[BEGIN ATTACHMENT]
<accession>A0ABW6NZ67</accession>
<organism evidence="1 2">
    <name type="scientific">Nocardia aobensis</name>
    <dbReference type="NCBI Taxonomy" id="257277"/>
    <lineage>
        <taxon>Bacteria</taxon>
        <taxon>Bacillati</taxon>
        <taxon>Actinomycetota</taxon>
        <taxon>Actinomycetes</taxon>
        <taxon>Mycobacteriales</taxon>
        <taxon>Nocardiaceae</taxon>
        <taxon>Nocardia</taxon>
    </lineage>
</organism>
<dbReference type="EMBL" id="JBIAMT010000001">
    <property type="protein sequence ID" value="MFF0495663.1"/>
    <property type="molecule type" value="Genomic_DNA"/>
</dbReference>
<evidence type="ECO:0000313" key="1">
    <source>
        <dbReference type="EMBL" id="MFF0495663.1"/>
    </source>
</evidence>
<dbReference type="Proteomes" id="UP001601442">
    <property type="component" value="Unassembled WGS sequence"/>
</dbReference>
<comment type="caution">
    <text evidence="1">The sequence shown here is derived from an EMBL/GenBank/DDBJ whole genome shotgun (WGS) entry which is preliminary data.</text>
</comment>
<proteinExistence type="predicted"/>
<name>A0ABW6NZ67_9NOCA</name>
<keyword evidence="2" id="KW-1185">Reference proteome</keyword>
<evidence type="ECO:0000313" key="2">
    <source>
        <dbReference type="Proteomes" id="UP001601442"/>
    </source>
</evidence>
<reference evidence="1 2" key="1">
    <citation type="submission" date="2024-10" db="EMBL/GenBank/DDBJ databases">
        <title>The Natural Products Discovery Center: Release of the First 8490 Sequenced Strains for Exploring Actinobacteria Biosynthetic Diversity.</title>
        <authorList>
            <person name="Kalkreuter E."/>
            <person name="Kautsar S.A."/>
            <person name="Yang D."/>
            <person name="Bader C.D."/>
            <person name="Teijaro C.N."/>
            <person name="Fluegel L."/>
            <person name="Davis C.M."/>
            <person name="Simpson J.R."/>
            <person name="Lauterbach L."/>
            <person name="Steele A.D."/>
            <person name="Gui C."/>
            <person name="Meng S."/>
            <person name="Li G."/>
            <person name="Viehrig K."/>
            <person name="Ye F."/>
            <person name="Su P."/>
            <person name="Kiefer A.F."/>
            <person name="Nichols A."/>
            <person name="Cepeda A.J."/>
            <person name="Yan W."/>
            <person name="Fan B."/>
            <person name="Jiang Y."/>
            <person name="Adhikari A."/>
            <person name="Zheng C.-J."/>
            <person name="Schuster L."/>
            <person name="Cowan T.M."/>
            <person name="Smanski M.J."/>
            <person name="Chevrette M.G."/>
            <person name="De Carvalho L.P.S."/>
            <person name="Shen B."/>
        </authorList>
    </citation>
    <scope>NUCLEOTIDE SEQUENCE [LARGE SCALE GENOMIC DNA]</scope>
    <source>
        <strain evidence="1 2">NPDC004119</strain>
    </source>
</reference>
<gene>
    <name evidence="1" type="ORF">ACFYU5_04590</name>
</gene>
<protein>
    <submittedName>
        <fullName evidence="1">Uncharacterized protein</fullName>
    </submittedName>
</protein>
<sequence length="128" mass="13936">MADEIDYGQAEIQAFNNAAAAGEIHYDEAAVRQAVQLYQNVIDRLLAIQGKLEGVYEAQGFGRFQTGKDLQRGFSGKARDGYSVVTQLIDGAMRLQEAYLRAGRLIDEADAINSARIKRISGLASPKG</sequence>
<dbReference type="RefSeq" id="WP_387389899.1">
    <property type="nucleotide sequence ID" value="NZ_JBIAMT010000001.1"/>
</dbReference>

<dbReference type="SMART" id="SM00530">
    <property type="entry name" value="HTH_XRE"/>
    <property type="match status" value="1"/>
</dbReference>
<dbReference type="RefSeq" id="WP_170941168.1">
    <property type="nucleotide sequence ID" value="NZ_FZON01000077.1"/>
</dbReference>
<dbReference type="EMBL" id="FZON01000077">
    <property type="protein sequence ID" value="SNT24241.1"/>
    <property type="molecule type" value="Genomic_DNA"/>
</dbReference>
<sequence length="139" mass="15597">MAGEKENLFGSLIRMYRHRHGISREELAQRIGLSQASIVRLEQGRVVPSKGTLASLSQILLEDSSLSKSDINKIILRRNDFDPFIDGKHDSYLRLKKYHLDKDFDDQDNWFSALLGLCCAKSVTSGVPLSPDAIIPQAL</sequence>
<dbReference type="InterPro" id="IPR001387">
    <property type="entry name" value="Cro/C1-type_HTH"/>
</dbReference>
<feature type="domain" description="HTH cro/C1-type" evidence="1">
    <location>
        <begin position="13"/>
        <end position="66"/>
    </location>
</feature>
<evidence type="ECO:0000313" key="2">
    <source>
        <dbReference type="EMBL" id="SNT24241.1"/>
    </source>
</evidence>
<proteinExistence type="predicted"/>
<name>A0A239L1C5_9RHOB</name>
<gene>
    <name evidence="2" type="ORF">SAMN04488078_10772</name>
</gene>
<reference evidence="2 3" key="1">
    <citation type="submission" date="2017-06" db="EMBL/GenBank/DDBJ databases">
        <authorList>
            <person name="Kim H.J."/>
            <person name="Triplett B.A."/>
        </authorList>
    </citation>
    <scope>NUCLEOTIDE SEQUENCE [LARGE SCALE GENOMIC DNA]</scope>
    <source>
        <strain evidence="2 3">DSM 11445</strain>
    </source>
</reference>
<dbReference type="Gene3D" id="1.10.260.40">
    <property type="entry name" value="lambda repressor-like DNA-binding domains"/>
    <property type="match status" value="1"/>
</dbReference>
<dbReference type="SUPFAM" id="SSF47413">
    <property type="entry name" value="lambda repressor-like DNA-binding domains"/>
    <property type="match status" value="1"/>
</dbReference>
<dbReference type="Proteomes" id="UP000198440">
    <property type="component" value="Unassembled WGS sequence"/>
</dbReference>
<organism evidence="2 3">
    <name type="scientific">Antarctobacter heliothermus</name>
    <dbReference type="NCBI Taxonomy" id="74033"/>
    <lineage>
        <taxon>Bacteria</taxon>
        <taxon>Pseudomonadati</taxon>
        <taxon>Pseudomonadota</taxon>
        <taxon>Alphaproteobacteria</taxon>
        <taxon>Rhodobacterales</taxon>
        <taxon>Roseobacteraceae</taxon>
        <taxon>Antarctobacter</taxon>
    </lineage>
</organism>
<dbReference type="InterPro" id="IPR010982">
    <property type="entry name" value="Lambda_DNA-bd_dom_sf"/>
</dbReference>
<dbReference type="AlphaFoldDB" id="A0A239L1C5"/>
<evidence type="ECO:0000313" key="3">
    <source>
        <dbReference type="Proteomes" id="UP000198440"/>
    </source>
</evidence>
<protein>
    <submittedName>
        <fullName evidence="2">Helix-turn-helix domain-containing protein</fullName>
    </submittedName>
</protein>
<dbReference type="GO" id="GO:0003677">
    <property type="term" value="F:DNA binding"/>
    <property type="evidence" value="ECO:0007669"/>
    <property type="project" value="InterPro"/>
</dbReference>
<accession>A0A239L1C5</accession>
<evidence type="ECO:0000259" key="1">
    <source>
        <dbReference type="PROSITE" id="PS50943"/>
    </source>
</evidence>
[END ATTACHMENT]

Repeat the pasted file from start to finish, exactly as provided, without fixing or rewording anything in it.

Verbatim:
<accession>A0ABW6NZ67</accession>
<organism evidence="1 2">
    <name type="scientific">Nocardia aobensis</name>
    <dbReference type="NCBI Taxonomy" id="257277"/>
    <lineage>
        <taxon>Bacteria</taxon>
        <taxon>Bacillati</taxon>
        <taxon>Actinomycetota</taxon>
        <taxon>Actinomycetes</taxon>
        <taxon>Mycobacteriales</taxon>
        <taxon>Nocardiaceae</taxon>
        <taxon>Nocardia</taxon>
    </lineage>
</organism>
<dbReference type="EMBL" id="JBIAMT010000001">
    <property type="protein sequence ID" value="MFF0495663.1"/>
    <property type="molecule type" value="Genomic_DNA"/>
</dbReference>
<evidence type="ECO:0000313" key="1">
    <source>
        <dbReference type="EMBL" id="MFF0495663.1"/>
    </source>
</evidence>
<dbReference type="Proteomes" id="UP001601442">
    <property type="component" value="Unassembled WGS sequence"/>
</dbReference>
<comment type="caution">
    <text evidence="1">The sequence shown here is derived from an EMBL/GenBank/DDBJ whole genome shotgun (WGS) entry which is preliminary data.</text>
</comment>
<proteinExistence type="predicted"/>
<name>A0ABW6NZ67_9NOCA</name>
<keyword evidence="2" id="KW-1185">Reference proteome</keyword>
<evidence type="ECO:0000313" key="2">
    <source>
        <dbReference type="Proteomes" id="UP001601442"/>
    </source>
</evidence>
<reference evidence="1 2" key="1">
    <citation type="submission" date="2024-10" db="EMBL/GenBank/DDBJ databases">
        <title>The Natural Products Discovery Center: Release of the First 8490 Sequenced Strains for Exploring Actinobacteria Biosynthetic Diversity.</title>
        <authorList>
            <person name="Kalkreuter E."/>
            <person name="Kautsar S.A."/>
            <person name="Yang D."/>
            <person name="Bader C.D."/>
            <person name="Teijaro C.N."/>
            <person name="Fluegel L."/>
            <person name="Davis C.M."/>
            <person name="Simpson J.R."/>
            <person name="Lauterbach L."/>
            <person name="Steele A.D."/>
            <person name="Gui C."/>
            <person name="Meng S."/>
            <person name="Li G."/>
            <person name="Viehrig K."/>
            <person name="Ye F."/>
            <person name="Su P."/>
            <person name="Kiefer A.F."/>
            <person name="Nichols A."/>
            <person name="Cepeda A.J."/>
            <person name="Yan W."/>
            <person name="Fan B."/>
            <person name="Jiang Y."/>
            <person name="Adhikari A."/>
            <person name="Zheng C.-J."/>
            <person name="Schuster L."/>
            <person name="Cowan T.M."/>
            <person name="Smanski M.J."/>
            <person name="Chevrette M.G."/>
            <person name="De Carvalho L.P.S."/>
            <person name="Shen B."/>
        </authorList>
    </citation>
    <scope>NUCLEOTIDE SEQUENCE [LARGE SCALE GENOMIC DNA]</scope>
    <source>
        <strain evidence="1 2">NPDC004119</strain>
    </source>
</reference>
<gene>
    <name evidence="1" type="ORF">ACFYU5_04590</name>
</gene>
<protein>
    <submittedName>
        <fullName evidence="1">Uncharacterized protein</fullName>
    </submittedName>
</protein>
<sequence length="128" mass="13936">MADEIDYGQAEIQAFNNAAAAGEIHYDEAAVRQAVQLYQNVIDRLLAIQGKLEGVYEAQGFGRFQTGKDLQRGFSGKARDGYSVVTQLIDGAMRLQEAYLRAGRLIDEADAINSARIKRISGLASPKG</sequence>
<dbReference type="RefSeq" id="WP_387389899.1">
    <property type="nucleotide sequence ID" value="NZ_JBIAMT010000001.1"/>
</dbReference>

<dbReference type="SMART" id="SM00530">
    <property type="entry name" value="HTH_XRE"/>
    <property type="match status" value="1"/>
</dbReference>
<dbReference type="RefSeq" id="WP_170941168.1">
    <property type="nucleotide sequence ID" value="NZ_FZON01000077.1"/>
</dbReference>
<dbReference type="EMBL" id="FZON01000077">
    <property type="protein sequence ID" value="SNT24241.1"/>
    <property type="molecule type" value="Genomic_DNA"/>
</dbReference>
<sequence length="139" mass="15597">MAGEKENLFGSLIRMYRHRHGISREELAQRIGLSQASIVRLEQGRVVPSKGTLASLSQILLEDSSLSKSDINKIILRRNDFDPFIDGKHDSYLRLKKYHLDKDFDDQDNWFSALLGLCCAKSVTSGVPLSPDAIIPQAL</sequence>
<dbReference type="InterPro" id="IPR001387">
    <property type="entry name" value="Cro/C1-type_HTH"/>
</dbReference>
<feature type="domain" description="HTH cro/C1-type" evidence="1">
    <location>
        <begin position="13"/>
        <end position="66"/>
    </location>
</feature>
<evidence type="ECO:0000313" key="2">
    <source>
        <dbReference type="EMBL" id="SNT24241.1"/>
    </source>
</evidence>
<proteinExistence type="predicted"/>
<name>A0A239L1C5_9RHOB</name>
<gene>
    <name evidence="2" type="ORF">SAMN04488078_10772</name>
</gene>
<reference evidence="2 3" key="1">
    <citation type="submission" date="2017-06" db="EMBL/GenBank/DDBJ databases">
        <authorList>
            <person name="Kim H.J."/>
            <person name="Triplett B.A."/>
        </authorList>
    </citation>
    <scope>NUCLEOTIDE SEQUENCE [LARGE SCALE GENOMIC DNA]</scope>
    <source>
        <strain evidence="2 3">DSM 11445</strain>
    </source>
</reference>
<dbReference type="Gene3D" id="1.10.260.40">
    <property type="entry name" value="lambda repressor-like DNA-binding domains"/>
    <property type="match status" value="1"/>
</dbReference>
<dbReference type="SUPFAM" id="SSF47413">
    <property type="entry name" value="lambda repressor-like DNA-binding domains"/>
    <property type="match status" value="1"/>
</dbReference>
<dbReference type="Proteomes" id="UP000198440">
    <property type="component" value="Unassembled WGS sequence"/>
</dbReference>
<organism evidence="2 3">
    <name type="scientific">Antarctobacter heliothermus</name>
    <dbReference type="NCBI Taxonomy" id="74033"/>
    <lineage>
        <taxon>Bacteria</taxon>
        <taxon>Pseudomonadati</taxon>
        <taxon>Pseudomonadota</taxon>
        <taxon>Alphaproteobacteria</taxon>
        <taxon>Rhodobacterales</taxon>
        <taxon>Roseobacteraceae</taxon>
        <taxon>Antarctobacter</taxon>
    </lineage>
</organism>
<dbReference type="InterPro" id="IPR010982">
    <property type="entry name" value="Lambda_DNA-bd_dom_sf"/>
</dbReference>
<dbReference type="AlphaFoldDB" id="A0A239L1C5"/>
<evidence type="ECO:0000313" key="3">
    <source>
        <dbReference type="Proteomes" id="UP000198440"/>
    </source>
</evidence>
<protein>
    <submittedName>
        <fullName evidence="2">Helix-turn-helix domain-containing protein</fullName>
    </submittedName>
</protein>
<dbReference type="GO" id="GO:0003677">
    <property type="term" value="F:DNA binding"/>
    <property type="evidence" value="ECO:0007669"/>
    <property type="project" value="InterPro"/>
</dbReference>
<accession>A0A239L1C5</accession>
<evidence type="ECO:0000259" key="1">
    <source>
        <dbReference type="PROSITE" id="PS50943"/>
    </source>
</evidence>